Leningrad NPP builds radioactive metal melting plant without proper environment evaluation

Foto: Bellona

Publish date: February 27, 2001

Written by: Rashid Alimov

A radioactive metal melting plant built on the territory of Leningrad nuclear power plant (LNPP), 80km west of St Petersburg, passed no proper environmental impact study. Neither the public of St Petersburg nor the neighbouring countries were informed about this facility.

Commission of the Ministry for Nuclear Energy, or Minatom, has approved commissioning of the radioactive waste metal melting plant, built on the premises of the LNPP liquid radioactive waste storage, on February 21st. This installation for radioactive metal waste processing has been built by a private joint stock company ECOMET-S without getting required state environmental evaluation. The plant will melt up to 5,000 tons of scrap metal per year. The metal is contaminated by such radionuclides as Mn-54, Co-60, Zn-65, Ru-106, Cs-134, Cs-137, Ce-144, Sr-90. The further commissioning of the plant assumes environmental and construction evaluations, Natalia Malevannaya, a member of Minatom’s commission, says.

The building of the plant can be considered as just another infringement of the legislation of the Russian Federation on the territory of a nuclear hazardous object – LNPP. In this case, clause 3 of the Federal Law on the Environmental Evaluation (July 19, 1995), requiring “the obligatory realisation of the state environmental evaluation” before the actual works on site can be launched, is broken.

LNPP generates up to 2,000 tons of radioactive waste metal per year. According to ECOMET-S representatives, the stored volume will feed the processing plant for at least five years. Shipments of waste metal from other regions are not reportedly planned in the near feature, but the opportunity is open.

ECOMET-S owners try to assure that after being melted the radioactive metal would be clean enough to be used by industry without any restrictions, even sold to other countries. The results of the required environmental impact study say there will be no danger from the melting plant to the population and the environment outside the so-called sanitary-protection zone of the LNPP. But according to envirogroup Green World, based in Sosnovy Bor, the city near LNPP, the presented environmental study contradicts to the reality.

The radioactive waste melting plant was built only few hundred meters away from the Baltic Sea, 4km from Sosnovy Bor with population of 60,000 inhabitants, 13km from the swan nature reserve, Lebiazhie, protected by the International (Ramsar) Convention on Wetlands, 80km from St Petersburg, 70km from Estonia, and 100km from Finland.

Similar plants to be built in other Russian cities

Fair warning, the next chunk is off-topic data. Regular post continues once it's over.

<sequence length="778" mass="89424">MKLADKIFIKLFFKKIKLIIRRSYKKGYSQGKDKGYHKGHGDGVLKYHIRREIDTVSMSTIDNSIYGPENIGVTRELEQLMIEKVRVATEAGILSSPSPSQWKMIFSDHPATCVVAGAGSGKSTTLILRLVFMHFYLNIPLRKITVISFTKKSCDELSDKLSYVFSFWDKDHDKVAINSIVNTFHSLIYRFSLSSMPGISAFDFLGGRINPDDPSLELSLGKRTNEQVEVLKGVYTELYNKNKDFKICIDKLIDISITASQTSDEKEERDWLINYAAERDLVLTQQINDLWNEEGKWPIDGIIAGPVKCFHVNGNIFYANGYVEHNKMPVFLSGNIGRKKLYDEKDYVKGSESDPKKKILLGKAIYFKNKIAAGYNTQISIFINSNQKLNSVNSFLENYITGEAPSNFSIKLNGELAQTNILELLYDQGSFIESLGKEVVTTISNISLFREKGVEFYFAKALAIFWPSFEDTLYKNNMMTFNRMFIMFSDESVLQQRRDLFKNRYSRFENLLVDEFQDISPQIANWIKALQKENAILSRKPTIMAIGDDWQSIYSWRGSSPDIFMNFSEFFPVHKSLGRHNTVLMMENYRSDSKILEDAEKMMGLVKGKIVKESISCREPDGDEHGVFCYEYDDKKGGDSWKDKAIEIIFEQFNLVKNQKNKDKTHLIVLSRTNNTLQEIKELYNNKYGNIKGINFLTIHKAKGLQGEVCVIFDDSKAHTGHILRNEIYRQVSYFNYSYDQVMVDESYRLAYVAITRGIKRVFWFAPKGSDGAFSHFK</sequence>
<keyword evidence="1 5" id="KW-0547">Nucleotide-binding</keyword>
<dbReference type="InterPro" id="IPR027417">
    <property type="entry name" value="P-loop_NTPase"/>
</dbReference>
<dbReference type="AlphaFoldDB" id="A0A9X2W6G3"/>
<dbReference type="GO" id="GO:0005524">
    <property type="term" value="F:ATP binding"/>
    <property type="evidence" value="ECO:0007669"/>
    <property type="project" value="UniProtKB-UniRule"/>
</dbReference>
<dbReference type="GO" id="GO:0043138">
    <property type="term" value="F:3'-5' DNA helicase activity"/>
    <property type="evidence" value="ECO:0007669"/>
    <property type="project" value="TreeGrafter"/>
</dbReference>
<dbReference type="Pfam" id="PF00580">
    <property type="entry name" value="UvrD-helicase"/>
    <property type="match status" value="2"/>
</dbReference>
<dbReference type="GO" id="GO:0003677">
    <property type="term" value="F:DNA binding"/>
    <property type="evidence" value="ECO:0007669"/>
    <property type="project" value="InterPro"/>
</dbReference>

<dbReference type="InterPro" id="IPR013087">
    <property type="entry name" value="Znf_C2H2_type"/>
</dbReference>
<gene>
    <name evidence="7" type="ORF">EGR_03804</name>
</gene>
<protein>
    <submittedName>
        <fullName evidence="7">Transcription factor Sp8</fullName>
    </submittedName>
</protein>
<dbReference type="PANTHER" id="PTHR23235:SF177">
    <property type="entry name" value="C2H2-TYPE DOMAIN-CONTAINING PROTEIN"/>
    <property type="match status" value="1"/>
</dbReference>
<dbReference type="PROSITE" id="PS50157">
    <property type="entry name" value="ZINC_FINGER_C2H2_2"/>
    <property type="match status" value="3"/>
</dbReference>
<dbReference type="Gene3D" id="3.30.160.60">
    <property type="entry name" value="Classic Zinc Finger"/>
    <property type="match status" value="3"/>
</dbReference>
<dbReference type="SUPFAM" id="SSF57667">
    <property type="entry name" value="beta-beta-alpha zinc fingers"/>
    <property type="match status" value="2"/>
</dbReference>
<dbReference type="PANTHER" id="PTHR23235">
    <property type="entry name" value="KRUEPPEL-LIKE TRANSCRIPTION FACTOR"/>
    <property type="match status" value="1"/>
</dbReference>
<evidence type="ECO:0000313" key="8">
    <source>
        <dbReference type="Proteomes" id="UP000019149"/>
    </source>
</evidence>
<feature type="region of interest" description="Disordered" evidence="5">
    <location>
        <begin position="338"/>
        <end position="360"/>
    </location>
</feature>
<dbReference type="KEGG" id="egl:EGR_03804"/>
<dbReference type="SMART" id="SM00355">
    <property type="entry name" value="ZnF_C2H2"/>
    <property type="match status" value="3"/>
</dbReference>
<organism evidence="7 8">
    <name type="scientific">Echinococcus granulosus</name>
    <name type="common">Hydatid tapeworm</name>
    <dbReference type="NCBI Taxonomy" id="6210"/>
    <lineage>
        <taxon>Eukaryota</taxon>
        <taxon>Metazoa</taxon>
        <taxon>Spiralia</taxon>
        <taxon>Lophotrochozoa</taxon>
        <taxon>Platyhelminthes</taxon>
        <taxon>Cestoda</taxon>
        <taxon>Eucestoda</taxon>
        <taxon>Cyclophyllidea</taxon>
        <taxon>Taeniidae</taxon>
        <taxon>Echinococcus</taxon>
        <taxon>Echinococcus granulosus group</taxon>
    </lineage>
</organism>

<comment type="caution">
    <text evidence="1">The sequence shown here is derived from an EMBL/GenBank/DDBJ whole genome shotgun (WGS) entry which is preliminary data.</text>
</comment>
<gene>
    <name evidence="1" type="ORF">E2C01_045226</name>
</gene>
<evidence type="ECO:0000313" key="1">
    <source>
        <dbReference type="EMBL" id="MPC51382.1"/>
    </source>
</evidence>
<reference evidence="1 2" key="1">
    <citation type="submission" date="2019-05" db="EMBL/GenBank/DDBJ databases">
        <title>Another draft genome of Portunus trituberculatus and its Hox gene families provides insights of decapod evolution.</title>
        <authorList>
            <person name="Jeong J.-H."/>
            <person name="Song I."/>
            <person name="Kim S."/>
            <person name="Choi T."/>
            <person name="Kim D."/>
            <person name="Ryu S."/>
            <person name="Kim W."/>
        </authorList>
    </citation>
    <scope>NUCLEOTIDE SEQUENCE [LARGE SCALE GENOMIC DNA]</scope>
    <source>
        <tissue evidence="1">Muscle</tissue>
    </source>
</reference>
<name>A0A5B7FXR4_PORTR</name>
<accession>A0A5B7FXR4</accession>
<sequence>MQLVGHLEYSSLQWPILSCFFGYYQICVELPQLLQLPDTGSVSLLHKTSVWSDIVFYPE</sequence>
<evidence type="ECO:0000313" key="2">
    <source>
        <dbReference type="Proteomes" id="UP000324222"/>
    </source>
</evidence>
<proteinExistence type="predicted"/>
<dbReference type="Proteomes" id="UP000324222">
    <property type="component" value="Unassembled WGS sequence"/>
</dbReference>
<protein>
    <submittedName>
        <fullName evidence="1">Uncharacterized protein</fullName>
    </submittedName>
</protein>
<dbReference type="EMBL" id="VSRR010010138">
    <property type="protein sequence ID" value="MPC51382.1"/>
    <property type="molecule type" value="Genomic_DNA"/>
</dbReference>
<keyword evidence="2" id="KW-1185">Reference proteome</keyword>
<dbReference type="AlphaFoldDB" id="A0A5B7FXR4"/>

By the decree of the former Victor Chernomyrdin’s government and thanks to his personal engagement (Order No. 1197 of 1.09.1995), the private company ECOMET-S was entrusted with executing the state target program Radioactive Scrap Metal Processing and Decommissioning. The program stipulates melting of ca. 600,000 tons of such waste accumulated in Russia. Sosnovy Bor was assigned the role of the waste business pioneer. Later on, similar plants are to be launched in other Russian cities. Their total capacity is estimated to be as high as 150,000 tons a year.

The state target program mentioned above has not passed state environmental evaluation.

The director of LNPP, Valery Lebedev, approves the idea of creation a unified state enterprise on processing radioactive waste, because "there are not only technical and environmental interests, but also commercial." (Vestnik Leningradskoy AES, February 23d 2001).

Hearings present environmental groups with faits accomplis
On February 9, the mayor of Sosnovy Bor, Mr Nekrasov, commenced public hearings on the construction of the plant. In consent with Russian laws, public hearings must be held at the pre-planning stage of such projects. In this case, the project is almost accomplished. Thus, according to Green World, ECOMET-S has forged the necessary procedure – public hearings – in attempt to show it abides the laws.

During the hearings, Mr Zabelin, adviser of the Civil Defence and Emergency Situations Board, was unhappy with the fact that the design documentation for the plant was not provided in time to the local boards of Ministry for Emergency Situations. A concern was voiced, that the presence of an external organization on the territory of LNPP could increase the risk of terrorism.

The public hearings presented the five million inhabitants of St Petersburg and 60,000 inhabitants of Sosnovy Bor with a faits accomplis of the new potentially dangerous plant. ECOMET-S representatives also said they had no plans to inform the bordering countries – Finland and Estonia – about the plant. The information exchange is required in such cases by the Convention on Evaluation of Environmental Impact in the UN trans-limitary context – the ESPO convention of February 25th 1991.